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Things a child with Autism should not overhear

I somehow developed an inflammation of the nerves in my right shoulder and neck area. It had bothered me for a few days, maybe a little over a week.

I thought it might resolve itself, but when several generous doses of over-the-counter ibuprofen didn’t really touch the pain, I decided it was time to see a doctor.

Of course the doctor wanted to know how it happened, and I was not sure.

At first I thought it was a repetitive strain injury from all the work I do on my computer at a desk that is not quite ergonomically friendly.

The I remembered that at about the same time as the pain started, Autism Dad and I had managed a Navigator meltdown that included physical restraint so that he would not hurt himself.

“It is possible that could have done it,” I said to Autism Dad on the phone from the clinic. “He is getting bigger, I am getting older. Maybe I pulled something and was just too focused at the time to realize it.”

Unbeknownst to me, we were having this conversation on speaker phone and the Navigator was in the room.

The Navigator can frequently see the world in a very black and white way, and we work hard to craft our communication with him in such a way that he does not catastrophize and jump to negative conclusions.

It can be very challenging because sometimes we can’t anticipate what might lead to negative conclusions – such as getting all A’s equaling more work, in his mind.

Moreover, we don’t want him to inordinately blame himself for things that can be out of his control, like meltdowns. There is a very fine line we communicate: That he take responsibility for recognizing the meltdown is coming and doing what he can to stop it, but not to blame himself for melting down.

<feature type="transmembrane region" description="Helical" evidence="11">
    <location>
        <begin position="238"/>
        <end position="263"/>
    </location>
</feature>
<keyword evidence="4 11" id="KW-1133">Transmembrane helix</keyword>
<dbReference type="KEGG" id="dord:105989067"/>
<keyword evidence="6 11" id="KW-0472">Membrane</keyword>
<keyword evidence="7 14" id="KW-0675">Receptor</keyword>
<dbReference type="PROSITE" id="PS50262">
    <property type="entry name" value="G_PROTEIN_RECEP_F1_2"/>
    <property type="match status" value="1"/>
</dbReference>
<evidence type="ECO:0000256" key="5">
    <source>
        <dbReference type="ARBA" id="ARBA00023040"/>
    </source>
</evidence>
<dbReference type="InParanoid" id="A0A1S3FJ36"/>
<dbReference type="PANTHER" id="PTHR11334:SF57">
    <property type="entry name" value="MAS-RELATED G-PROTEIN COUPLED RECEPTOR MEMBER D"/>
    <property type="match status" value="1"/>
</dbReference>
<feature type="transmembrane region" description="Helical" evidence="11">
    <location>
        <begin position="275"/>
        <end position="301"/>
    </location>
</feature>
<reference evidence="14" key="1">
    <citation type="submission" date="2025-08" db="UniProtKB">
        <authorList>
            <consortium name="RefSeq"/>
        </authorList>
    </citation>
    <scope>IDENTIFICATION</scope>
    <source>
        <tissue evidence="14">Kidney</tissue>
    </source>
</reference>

In this case, the potential negative leap was easy for him to make – Mom got hurt because of my meltdown – or worse – I hurt Mom – neither of which were true, and definitely not when I wasn’t sure how it happened.

It could have been very hard to convince the Navigator that my injury wasn’t his fault.

I cringed when I realized that my conversation with Autism Dad was not private and quickly changed the subject, asking them what they wanted to do for dinner when I got home. Autism Dad and I talked about our dinner plans and then I asked the Navigator what he wanted.

“What?” he said loudly. “I am sorry, I wasn’t listening.”

He had not been paying attention to any part of the conversation. He had not heard our discussion of my injury.

Thank goodness for the new Minecraft update that had consumed his focus while Autism Dad and I talked.

And next time I will definitely ask if I am on speaker before I start talking about something that could unduly upset him.

Originally published on Autism Mom

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